Seek to protect physicians from the discipline of off-label prescription

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Jan 11 – CONCORD – State Representative Betty Gay R-Salem said she was shocked when she called all of her local pharmacies and learned that none of them would fill a prescription. a doctor for ivermectin, an antiparasitic drug that has developed a strong following for its controversial off-label use as a COVID-19 treatment.

“Last May, when my husband fell ill, his doctor said he was told she couldn’t prescribe it,” Gay told the House Human Services and Elderly Affairs Committee on Tuesday. “It is not fair.”

She supported legislation (HB 1466) that would prevent any doctor from being penalized for writing or any pharmacist for filling a prescription for improper use of an FDA approved drug.

Prescribing drugs for off-label use is common. According to national health experts, up to 20% of drugs given to patients are for use other than their primary use.

For example, Cialis and Viagra, used to treat erectile dysfunction, have been approved by the FDA to relieve circulation disorders.

When the pandemic struck, the prescribing of certain drugs became very busy when then-President Donald Trump promoted the use of hydroxychloroquine as a preventive measure against COVID-19. Trump’s statement led to a national drug race.

In response, health care officials here and in other states have approved restrictions on prescribing, lest states run out of drugs to use on the sickest patients.

Following research in June 2020, the FDA revoked its authorization for emergency use of hydroxychloroquine and is no longer recommending doctors prescribe the drug for COVID-19.

Ivermectin, widely used for the treatment of parasites in animals, has been approved by the Food and Drug Administration for humans in tablet form to treat certain parasitic worms and as topical application for head lice and skin irritations.

Its use is not authorized or approved by the FDA for the prevention or treatment of COVID-19. The agency on its website warns that the drug “has not been shown to be safe or effective for these indications.”

The FDA warned, “There is a lot of misinformation around, and you may have heard that it is okay to take high doses of ivermectin. It’s not acceptable.

Nonetheless, thanks to social media and internet chat, ivermectin has become widely sought after by people in some neighborhoods for the treatment of symptoms of COVID-19.

The drug became so popular outside of mainstream medicine that many who were denied a prescription by a doctor got it from farm supply companies and self-medicated.

In December, the FDA issued a strongly worded advisory that doctors should not prescribe ivermectin to a patient with COVID-19.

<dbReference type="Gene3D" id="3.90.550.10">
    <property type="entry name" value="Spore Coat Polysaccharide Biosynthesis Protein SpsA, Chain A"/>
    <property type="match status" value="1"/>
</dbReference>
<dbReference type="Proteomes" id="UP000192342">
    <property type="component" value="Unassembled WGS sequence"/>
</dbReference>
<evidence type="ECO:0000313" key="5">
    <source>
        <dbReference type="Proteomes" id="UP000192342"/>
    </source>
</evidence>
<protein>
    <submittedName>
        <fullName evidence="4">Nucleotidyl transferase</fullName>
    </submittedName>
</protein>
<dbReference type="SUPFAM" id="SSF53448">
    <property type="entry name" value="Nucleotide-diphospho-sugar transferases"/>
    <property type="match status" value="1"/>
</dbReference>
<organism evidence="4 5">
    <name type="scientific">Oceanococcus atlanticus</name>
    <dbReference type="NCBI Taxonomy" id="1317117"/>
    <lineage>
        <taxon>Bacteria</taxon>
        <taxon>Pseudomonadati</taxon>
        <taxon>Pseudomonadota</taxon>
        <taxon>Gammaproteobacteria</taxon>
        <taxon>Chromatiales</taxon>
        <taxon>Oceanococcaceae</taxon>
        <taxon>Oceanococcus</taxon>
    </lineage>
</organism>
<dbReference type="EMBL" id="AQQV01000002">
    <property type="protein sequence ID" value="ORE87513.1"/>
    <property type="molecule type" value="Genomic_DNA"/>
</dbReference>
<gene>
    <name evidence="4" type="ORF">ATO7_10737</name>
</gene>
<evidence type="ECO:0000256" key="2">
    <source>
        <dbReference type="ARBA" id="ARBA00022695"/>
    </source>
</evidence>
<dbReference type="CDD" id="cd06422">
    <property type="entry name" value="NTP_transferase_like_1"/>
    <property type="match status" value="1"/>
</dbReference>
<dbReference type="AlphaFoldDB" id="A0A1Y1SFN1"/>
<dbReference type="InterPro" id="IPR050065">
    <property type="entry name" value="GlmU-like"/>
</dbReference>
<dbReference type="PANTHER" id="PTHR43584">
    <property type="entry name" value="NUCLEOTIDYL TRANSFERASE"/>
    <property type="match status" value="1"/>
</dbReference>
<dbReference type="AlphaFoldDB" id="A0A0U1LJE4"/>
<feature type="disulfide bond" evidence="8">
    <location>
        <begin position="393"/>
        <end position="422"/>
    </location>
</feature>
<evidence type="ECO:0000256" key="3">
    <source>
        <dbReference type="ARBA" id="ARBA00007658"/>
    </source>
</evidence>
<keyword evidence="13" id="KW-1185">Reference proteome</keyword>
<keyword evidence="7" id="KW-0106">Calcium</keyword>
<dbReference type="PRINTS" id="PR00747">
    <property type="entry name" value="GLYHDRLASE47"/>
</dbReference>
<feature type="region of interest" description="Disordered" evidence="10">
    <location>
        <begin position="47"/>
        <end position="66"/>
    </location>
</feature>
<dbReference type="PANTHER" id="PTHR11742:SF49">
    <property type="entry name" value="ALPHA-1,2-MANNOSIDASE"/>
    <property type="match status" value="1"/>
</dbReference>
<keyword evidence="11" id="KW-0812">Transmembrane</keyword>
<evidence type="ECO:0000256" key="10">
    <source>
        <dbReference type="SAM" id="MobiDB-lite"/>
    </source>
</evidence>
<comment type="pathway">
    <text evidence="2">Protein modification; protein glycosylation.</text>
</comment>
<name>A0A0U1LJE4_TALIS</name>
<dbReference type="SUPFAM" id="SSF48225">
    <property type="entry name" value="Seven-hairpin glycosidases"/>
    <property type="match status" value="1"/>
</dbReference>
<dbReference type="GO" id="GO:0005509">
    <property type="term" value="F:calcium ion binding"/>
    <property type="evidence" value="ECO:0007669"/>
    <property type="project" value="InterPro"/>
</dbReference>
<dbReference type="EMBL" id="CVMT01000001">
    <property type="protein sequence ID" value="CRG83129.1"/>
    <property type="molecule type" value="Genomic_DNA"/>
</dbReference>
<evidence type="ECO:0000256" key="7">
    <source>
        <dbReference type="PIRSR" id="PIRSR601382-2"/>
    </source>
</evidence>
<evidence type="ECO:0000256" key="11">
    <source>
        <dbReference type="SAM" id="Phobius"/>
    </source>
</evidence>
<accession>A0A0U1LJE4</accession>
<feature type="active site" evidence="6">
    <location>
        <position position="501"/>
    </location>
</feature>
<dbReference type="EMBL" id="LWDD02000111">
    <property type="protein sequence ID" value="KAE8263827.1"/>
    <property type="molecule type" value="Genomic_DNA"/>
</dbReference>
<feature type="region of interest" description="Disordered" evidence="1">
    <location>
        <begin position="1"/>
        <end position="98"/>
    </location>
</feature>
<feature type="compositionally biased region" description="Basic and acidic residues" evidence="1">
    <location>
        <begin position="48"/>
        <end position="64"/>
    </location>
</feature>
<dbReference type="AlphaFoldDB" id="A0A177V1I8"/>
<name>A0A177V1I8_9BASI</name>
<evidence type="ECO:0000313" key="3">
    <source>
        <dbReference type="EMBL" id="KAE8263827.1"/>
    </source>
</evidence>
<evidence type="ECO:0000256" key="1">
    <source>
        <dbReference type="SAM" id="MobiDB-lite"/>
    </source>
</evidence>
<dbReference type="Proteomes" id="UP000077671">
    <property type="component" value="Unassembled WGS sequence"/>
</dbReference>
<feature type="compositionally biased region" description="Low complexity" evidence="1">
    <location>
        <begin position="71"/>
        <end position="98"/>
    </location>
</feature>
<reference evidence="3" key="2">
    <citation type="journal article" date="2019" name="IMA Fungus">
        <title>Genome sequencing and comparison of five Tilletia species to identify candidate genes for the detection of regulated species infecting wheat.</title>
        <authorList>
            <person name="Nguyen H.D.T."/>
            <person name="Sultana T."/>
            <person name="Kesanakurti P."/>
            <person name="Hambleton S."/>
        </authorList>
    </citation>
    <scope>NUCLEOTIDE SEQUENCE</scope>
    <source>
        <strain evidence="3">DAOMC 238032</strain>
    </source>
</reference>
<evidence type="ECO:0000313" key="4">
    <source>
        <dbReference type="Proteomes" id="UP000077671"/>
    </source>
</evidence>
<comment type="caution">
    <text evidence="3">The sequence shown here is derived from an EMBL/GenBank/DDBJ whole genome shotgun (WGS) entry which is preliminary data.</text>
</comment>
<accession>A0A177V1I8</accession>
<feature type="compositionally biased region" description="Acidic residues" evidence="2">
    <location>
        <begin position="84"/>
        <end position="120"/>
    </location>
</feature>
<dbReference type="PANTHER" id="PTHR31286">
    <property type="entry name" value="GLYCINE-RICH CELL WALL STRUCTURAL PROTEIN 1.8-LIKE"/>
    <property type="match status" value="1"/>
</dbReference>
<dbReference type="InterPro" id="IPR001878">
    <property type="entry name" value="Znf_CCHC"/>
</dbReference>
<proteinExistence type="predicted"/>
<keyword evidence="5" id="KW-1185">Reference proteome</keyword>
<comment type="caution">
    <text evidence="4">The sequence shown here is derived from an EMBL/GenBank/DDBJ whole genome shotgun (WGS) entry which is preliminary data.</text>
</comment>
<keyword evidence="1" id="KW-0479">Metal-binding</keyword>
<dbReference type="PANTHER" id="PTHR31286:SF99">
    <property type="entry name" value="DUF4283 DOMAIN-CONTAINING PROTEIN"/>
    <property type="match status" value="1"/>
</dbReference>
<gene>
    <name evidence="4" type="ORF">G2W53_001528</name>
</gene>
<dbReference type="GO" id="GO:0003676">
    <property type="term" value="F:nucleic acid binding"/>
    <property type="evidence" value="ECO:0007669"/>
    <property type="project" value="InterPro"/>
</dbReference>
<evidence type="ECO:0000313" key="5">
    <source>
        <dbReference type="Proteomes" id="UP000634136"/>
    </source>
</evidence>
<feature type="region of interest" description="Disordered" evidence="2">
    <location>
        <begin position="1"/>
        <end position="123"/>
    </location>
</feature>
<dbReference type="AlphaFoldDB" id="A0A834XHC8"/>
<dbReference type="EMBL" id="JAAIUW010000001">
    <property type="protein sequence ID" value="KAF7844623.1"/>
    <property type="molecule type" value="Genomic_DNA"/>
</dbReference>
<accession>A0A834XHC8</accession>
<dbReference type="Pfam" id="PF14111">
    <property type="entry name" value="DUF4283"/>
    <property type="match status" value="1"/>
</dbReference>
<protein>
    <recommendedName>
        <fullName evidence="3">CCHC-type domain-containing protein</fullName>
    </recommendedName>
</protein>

Federal authorities have indicated that the drug can have toxic effects in humans when it interacts with other drugs such as blood thinners. They further warned of the possibility of overdose, with symptoms ranging from nausea and vomiting to coma or death.

In late October, AmeriHealth Caritas New Hampshire, one of three managed care organizations in the state that provides health insurance to Medicaid beneficiaries, requested and received approval to limit ivermectin prescriptions to a maximum of 10 tablets every 90 days.

The state Department of Health and Human Services has approved the quantity limit, company officials say.

“This amount covers the dose needed to treat the FDA approved indications for ivermectin,” referring to the application of the drug only to treat skin irritations and not COVID-19.

Concerns, not opposition

No one testified against the bill on Tuesday, but Rep. Jerry Knirk, D-Freedom, wondered if it might harm some patients.

“I’m still a little puzzled. We should trust the strong opinion of providers, in gathering evidence for the intervention of the treatment,” said Knirk, a retired orthopedic surgeon. “We often fight for the best treatment, but we differ and often rely on known practices to work.”

Representative Gary Merchant, D-Claremont, Chairman of the State Board of Pharmacy, said he has seen with his own eyes why physicians’ prescribing practices should not be honored on occasion.

“There is a risk, even if it is small, that we cannot ignore. How to protect the patient against ignored contraindications? said merchant.

As an example, Merchant noted that as the state’s opioid epidemic approached, many doctors were writing overly bulky prescriptions for pain relievers that ended up making their patients dependent.

Representative Erica Layon, R-Derry, a supporter of the bill, worked for years as an analyst for a medical device maker.

“We’re getting to a point where reasonable people can disagree and reasonable people can take a different path,” Layon said.

She said it was unfortunate that many healthcare guidelines and prescribing decisions regarding COVID-19 had become a source of division.

“As long as physicians get written and informed consent from their patients, this is key,” Layon said.

She said views on drug prescribing practices are set to change with more scientific research.

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